France - Country Commercial Guide
Civil Aircraft and Parts (AIR)
Last published date:


Total Market Size: Civil Aviation










Total Market Size





Total Local Production





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Exchange Rate 1 Euro

USD 1.12


USD 1.18

USD 1.09

(total market size = (total local production + imports) - exports)

Figures in USD billions. Sources:  GIFAS, USDoC, French Customs.  Note: French Customs figures are quoted in CIF (HS 8802 + 8803), USDoC figures are quoted in FAS.  * Indicates unofficial estimates based on various industry sources. Year to year figures subject to currency fluctuations.

Reported revenue for the French civil aerospace industry in 2021 grew slightly to €35.66 billion (source: GIFAS - USD 42 billion), out of total non-consolidated aerospace and defense revenues of €55.2 billion - an increase over 2020. The aerospace and defense industry exported approximately 68% of its consolidated turnover, and the civil sector represents 69% of revenues.  Orders in 2021 increased by 68% over 2020, a very encouraging signal.

The French civil aerospace industry is expected to return to 2019 levels of activity somewhere between 2023 and 2025.  2022 and 2023 will remain unsettled for the sector; however, production should ramp-up to pre-Covid levels by mid-2023 and surpass those levels soon after. Demand for new aircraft is expected to grow at about +3% per year over the next 20 years.

Five aircraft manufacturers account for most of the French market: Airbus (large commercial aircraft), Airbus Helicopters, Dassault Aviation (high-end business jets), ATR (passenger and cargo turboprop aircraft for regional transport, an Airbus JV with Italian firm Leonardo), and Daher (TBM and Kodiak light aircraft and business turboprops). There is also a growing ecosystem of small manufacturers offering light electric or hybrid aircraft or vehicles suited for urban air mobility.

Because of the breadth and depth of the aerospace industry in France, U.S. manufacturers often decide to use the services of a distributor or agent to reach out to many potential customers. It is generally difficult to break into the business (with some exceptions based on product type) without local representation that can interface with the various layers of engineers, purchasers, and supply chain quality managers. In France, it is normal business practice for manufacturers’ representatives to work on retainer only or a mixed retainer/commission fee; rarely will an agent accept a commission-only contract to develop new business.  U.S. firms must be prepared to invest significantly in their business development process over extended periods before generating any orders. AS9100/ISO 9001 certification would be considered the minimum requirement for doing business in the aerospace supply chain in France.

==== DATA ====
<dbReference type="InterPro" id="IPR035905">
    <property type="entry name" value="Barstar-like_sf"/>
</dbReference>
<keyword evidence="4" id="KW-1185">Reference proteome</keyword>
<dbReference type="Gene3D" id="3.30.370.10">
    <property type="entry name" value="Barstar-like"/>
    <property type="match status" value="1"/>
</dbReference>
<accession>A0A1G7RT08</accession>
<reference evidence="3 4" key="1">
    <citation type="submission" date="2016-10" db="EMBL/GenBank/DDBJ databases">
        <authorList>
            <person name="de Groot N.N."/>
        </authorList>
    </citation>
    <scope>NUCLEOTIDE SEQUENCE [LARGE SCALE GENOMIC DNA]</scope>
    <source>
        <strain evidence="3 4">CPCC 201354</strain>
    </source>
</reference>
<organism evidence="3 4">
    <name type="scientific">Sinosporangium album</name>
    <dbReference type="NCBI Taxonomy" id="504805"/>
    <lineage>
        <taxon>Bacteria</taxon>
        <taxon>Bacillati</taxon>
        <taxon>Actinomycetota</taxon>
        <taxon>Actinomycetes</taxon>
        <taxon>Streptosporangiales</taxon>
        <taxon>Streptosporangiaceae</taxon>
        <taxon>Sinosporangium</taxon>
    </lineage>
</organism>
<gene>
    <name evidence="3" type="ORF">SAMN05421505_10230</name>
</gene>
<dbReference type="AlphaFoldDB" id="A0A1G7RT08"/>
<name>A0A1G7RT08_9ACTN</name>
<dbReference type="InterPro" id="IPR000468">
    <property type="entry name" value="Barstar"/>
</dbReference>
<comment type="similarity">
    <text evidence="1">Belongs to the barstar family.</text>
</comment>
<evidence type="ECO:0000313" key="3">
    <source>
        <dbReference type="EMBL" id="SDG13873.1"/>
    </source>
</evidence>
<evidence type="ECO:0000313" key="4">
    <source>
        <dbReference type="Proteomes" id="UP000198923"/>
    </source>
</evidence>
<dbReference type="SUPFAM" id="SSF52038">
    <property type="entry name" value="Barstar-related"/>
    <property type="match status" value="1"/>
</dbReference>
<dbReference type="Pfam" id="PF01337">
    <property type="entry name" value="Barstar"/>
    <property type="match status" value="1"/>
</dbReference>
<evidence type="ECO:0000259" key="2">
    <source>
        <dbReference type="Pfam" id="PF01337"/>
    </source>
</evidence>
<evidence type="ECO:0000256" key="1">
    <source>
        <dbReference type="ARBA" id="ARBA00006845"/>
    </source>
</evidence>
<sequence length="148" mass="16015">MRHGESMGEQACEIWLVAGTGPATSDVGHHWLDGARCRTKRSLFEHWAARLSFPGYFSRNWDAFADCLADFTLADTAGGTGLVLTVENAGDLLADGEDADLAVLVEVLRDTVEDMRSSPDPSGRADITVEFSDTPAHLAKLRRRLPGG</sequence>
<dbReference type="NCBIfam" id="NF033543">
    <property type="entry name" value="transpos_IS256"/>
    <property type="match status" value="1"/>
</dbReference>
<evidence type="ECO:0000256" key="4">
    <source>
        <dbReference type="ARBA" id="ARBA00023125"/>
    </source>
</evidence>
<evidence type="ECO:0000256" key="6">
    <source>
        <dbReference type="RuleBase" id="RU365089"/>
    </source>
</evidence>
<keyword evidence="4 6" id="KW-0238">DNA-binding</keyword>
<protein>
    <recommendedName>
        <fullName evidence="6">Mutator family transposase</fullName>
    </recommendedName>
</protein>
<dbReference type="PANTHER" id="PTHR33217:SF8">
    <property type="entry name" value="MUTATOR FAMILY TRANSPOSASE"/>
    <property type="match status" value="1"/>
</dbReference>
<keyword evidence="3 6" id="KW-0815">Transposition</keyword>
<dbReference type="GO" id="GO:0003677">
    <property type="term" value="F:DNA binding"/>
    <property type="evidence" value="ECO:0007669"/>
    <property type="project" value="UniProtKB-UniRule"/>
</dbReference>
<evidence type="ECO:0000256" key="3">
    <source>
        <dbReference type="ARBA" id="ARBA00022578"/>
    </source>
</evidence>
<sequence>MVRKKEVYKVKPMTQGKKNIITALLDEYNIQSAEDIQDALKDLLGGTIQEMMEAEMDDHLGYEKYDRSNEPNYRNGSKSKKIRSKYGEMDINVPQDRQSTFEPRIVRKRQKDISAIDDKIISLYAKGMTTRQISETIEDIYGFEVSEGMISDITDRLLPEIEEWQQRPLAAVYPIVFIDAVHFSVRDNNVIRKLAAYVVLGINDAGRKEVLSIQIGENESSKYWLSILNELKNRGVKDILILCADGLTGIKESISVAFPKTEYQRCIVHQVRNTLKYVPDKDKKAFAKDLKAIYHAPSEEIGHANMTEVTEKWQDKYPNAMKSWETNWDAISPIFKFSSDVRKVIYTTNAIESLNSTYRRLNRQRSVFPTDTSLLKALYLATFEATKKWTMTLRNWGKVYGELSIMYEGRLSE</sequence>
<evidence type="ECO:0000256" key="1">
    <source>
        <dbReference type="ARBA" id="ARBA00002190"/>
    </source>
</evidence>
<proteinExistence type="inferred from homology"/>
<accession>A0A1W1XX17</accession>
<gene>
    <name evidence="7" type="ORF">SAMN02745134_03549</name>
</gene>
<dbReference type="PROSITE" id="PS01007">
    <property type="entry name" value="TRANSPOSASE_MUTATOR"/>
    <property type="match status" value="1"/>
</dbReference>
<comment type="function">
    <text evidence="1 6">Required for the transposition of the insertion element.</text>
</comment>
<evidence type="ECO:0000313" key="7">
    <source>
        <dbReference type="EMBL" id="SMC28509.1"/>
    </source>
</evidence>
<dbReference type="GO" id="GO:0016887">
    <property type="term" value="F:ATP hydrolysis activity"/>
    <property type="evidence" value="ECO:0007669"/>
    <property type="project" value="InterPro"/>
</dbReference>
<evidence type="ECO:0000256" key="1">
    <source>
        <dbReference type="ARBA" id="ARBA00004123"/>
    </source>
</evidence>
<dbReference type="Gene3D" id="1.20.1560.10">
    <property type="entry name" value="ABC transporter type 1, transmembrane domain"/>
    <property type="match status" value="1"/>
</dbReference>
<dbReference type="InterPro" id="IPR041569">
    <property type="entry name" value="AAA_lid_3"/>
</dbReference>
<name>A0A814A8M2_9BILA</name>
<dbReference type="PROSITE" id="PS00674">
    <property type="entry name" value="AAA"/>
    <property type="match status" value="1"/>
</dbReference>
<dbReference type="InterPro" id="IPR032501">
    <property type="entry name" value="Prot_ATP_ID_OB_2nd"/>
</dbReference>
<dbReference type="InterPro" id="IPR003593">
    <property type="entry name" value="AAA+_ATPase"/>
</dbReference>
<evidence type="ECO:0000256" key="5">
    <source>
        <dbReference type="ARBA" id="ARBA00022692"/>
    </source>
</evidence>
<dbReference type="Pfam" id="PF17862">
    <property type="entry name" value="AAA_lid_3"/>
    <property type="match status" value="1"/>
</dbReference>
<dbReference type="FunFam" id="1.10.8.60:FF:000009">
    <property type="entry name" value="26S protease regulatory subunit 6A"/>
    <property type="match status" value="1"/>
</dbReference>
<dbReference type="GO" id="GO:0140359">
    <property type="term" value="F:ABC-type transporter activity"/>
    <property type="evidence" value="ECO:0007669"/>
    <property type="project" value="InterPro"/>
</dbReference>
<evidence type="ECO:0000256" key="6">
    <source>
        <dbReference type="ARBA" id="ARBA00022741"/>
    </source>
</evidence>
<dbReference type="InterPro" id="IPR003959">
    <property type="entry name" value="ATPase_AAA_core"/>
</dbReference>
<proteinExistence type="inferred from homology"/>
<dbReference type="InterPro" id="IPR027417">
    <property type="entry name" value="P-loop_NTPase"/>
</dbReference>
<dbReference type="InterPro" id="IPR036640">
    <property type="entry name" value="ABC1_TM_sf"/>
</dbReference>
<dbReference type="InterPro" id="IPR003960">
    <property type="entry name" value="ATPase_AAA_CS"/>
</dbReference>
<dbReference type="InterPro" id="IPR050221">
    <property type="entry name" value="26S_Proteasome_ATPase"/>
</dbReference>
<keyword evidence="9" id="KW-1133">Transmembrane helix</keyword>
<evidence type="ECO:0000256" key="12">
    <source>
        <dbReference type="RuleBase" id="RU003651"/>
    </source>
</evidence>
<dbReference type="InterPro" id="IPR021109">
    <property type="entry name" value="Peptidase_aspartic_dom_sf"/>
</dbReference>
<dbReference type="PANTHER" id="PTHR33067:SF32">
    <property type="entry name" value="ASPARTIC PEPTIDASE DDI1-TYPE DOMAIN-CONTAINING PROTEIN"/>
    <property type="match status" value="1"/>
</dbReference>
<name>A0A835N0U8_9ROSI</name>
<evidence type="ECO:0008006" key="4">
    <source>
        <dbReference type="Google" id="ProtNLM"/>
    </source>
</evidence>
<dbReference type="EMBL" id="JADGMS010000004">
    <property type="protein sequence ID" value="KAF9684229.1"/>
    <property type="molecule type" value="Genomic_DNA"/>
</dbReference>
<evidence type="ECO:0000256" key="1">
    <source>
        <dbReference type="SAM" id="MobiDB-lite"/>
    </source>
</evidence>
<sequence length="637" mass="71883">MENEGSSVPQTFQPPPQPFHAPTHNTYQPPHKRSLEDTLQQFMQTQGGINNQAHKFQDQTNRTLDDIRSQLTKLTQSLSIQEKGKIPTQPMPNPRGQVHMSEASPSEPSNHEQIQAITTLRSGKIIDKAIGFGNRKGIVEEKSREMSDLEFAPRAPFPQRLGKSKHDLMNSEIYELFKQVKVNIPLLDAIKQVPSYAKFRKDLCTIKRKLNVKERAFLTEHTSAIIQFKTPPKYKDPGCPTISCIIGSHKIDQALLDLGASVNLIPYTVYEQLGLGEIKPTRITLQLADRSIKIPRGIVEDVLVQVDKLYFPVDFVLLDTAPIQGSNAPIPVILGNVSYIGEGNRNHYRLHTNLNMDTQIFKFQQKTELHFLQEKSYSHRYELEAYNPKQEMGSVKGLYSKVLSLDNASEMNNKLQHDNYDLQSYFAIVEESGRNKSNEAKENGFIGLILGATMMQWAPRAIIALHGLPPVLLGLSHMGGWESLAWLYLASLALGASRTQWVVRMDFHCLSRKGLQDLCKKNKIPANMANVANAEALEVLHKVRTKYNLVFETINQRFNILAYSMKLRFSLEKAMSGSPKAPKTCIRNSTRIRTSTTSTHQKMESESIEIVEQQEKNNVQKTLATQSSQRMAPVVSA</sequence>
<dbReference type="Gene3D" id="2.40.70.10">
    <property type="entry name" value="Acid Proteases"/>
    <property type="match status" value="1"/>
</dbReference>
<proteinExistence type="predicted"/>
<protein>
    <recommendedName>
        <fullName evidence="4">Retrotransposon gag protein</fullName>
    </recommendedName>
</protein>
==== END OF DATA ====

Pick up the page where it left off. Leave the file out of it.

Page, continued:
Leading Sub-Sectors

A significant technology shift is taking place in aerospace in France – to move to producing a zero emissions aircraft by 2035 and full carbon neutrality across the industry by 2050 — a very ambitious goal.  It is usually new aircraft development driving new design and technology requirements, which creates opportunities for potential suppliers.

The best prospects for American firms in this market continue to be those associated with the manufacturing of new aircraft or engine models or very technical products.  Disruptive hydrogen or electric propulsion energy technologies applied to aircraft and any products or technologies that allow an aircraft to use less energy, including lighter or more fully optimized onboard equipment, new light-weight materials, or more intelligent flight management systems, should do well.


Typically, the French aerospace market provides many opportunities but is considered highly competitive.  Potential new suppliers must target the right tier and understand clearly what their value-added is compared to those already in place in the supply chain and must understand they will be competing with companies from around the world, not just in France.  Many major French firms like Safran, Airbus, or Dassault are all present in the U.S. and have sourcing offices, which may be an easier path to receiving OEM approval.

Future aircraft will increasingly include more electric systems on board. Airbus and ATR are looking to move to hydrogen as a primary fuel and are considering other technologies such as hybrid electric or sustainable aircraft fuel (SAF) options in the interim.  The decision on which technology to pursue to achieve a narrow body carbon-neutral aircraft should be made in 2025, for a launch in 2027-2028 and entry into service by 2035.  Airbus is looking to field a successor to the A320 or perhaps a regional aircraft, and other French manufacturers are considering hydrogen-fueled rotorcraft and business jets. Other technologies of interest include Enhanced Vision Systems, autonomous systems, and specialty materials.

It is important to keep in mind that beyond French-made aircraft, French equipment suppliers are also working globally on Embraer, Pilatus, Comac, Mitsubishi Aircraft, etc., as well as all the major U.S. aircraft manufacturers.  However, entering the French market requires patience, investment, innovative products, and competitive pricing.


Aeromart Toulouse Supply Chain Business to Business Meetings


Paris Air Show


French Aerospace Industries Association GIFAS

Contact: U.S. Embassy - U.S. Commercial Service Commercial Specialist: - Tel: +33 (0)1 43 12 70 79